When a student entered class with a loaded shotgun and plans for suicide, Keanon Lowe lunged for the weapon.

“I saw the look in his face, look in his eyes, looked at the gun, realized it was a real gun, and then my instincts just took over,” the security officer and coach at Parkrose High School would later tell reporters. No shots were fired that day in May, and people nationwide praised Lowe for an act of bravery.

Now, they are applauding the former Oregon Ducks football star for what unfolded outside the classroom just moments after the disarmament: an act of compassion.

Newly released surveillance video captures Lowe pulling then-18-year-old Angel Granados-Diaz into a hallway while holding the gun away. He grips the teenager close, passing the weapon off to another man who sprints up to help.


Then, Lowe wraps the student in a hug.

For a few seconds, the student seems to try to pull away, stepping back and pushing at the coach’s shoulders. But Lowe holds on tightly. Eventually, the embrace is returned.

It lasts nearly half a minute. The men are still locked together as they move out of the security camera’s view.

Granados-Diaz had been suicidal for months leading up to the encounter, according to the Multnomah County district attorney. The high school senior was lonely after breaking up with his girlfriend, Oregon Live reported, citing friends and classmates.

He planned to commit suicide at school so that his mother would not discover his body, his defense attorney, Adam Thayne, told a judge last week, according to Oregon Live. He went to Parkrose on May 17 with a shotgun holding just one round, marked with the words, “The last red pill 5-17-19 just for me."


“Fate had something else in store for him,” Thayne said.

School officials had already gotten wind of Granados-Diaz’s troubled state of mind, according to the district attorney. A student had told the administration of Granados-Diaz’s “suicidal statements;” Lowe set out May 17 to bring the teenager into the school office.

Granados-Diaz was “visibly upset” as he headed for the classroom where Lowe had just showed up while searching for him, the district attorney said. Granados-Diaz pulled the firearm from beneath a long coat, authorities say, as teachers and students fled.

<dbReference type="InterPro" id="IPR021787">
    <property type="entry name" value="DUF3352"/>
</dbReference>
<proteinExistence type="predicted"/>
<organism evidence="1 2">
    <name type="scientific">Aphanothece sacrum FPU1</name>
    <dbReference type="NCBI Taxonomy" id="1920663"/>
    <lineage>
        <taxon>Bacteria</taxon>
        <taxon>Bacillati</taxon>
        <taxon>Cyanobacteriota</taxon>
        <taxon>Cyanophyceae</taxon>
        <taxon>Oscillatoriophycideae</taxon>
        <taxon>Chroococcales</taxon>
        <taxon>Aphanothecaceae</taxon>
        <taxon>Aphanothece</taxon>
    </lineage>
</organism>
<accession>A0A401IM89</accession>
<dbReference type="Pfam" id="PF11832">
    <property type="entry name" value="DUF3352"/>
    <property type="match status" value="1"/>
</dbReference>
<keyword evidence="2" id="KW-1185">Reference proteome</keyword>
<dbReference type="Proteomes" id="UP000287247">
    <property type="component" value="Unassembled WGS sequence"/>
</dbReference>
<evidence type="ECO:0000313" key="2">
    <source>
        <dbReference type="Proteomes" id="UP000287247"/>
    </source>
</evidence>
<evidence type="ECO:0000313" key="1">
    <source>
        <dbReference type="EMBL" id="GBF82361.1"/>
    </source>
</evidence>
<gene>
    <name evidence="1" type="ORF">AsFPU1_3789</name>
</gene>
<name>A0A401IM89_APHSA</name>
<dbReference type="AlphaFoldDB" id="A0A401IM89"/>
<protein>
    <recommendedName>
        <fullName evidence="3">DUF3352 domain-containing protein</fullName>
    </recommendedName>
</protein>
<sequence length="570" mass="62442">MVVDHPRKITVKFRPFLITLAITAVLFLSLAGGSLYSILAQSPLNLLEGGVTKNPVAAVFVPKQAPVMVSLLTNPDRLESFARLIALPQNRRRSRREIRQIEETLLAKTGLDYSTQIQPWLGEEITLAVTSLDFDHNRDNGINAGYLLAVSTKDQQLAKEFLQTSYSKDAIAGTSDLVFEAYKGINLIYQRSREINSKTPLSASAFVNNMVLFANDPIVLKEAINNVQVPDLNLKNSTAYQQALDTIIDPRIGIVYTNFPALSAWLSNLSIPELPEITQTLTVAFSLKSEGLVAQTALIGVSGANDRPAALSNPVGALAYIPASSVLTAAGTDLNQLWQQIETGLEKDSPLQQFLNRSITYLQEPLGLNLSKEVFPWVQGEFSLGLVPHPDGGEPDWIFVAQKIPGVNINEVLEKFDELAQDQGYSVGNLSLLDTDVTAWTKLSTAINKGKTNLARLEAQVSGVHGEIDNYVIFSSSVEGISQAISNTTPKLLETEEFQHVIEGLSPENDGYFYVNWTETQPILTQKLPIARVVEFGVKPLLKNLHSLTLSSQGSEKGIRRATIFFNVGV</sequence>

Granados-Diaz turned the gun on himself and tried to fire, according to the district attorney — but the weapon did not discharge.


Lowe made sure Granados-Diaz didn’t get another chance.

In May, Lowe described an “emotional” moment with Granados-Diaz, saying that after he took the gun, “it was just me and that student.”


“It was emotional for him, it was emotional for me,” he said, according to local news station KATU. “In that time, I felt compassion for him. A lot of times, especially when you’re young, you don’t realize what you’re doing until it’s over."

Lauded as a hero, Lowe tweeted that he took his jobs at Parkrose “to guide and coach young people whose shoes [he] had once been in.”

“When confronted with the test the universe presented me with, I didn’t see any other choice but to act,” he wrote. “Thank God, I passed. I’ve spent the last 24 hours being more appreciative of my family and realizing we have a serious problem.”


Lowe has not tweeted about the new surveillance footage, and he did not respond immediately to an inquiry Saturday. But video of his intimate moment with Granados-Diaz — released by the district attorney Friday in response to a public records request — has drawn a new wave of praise online.


“This is love and courage,” one person said.

“A cry for help that was answered,” said another. The district attorney says Granados-Diaz brought the gun to school in a “mental health crisis.”

Granados-Diaz’s lawyer emphasized those health struggles in a statement to The Washington Post, pointing to Granado-Diaz’s depression and “a mixture of circumstances in his personal life.”


“The video footage recently released essentially confirms much of what we already knew about Keanon Lowe’s decisive, courageous, and compassionate actions,” Thayne said.

Now 19, Granados-Diaz pleaded guilty last week to unlawful possession of a loaded firearm in public, the district attorney said in a statement. He was sentenced to 36 months of probation, which includes mental health and substance abuse treatment.

“He is deeply remorseful for the pain that he has caused his family, his friends and the community,” Thayne reportedly told the presiding judge, adding that Granados-Diaz “has a lot of people who care about him, despite what he thought back in May."

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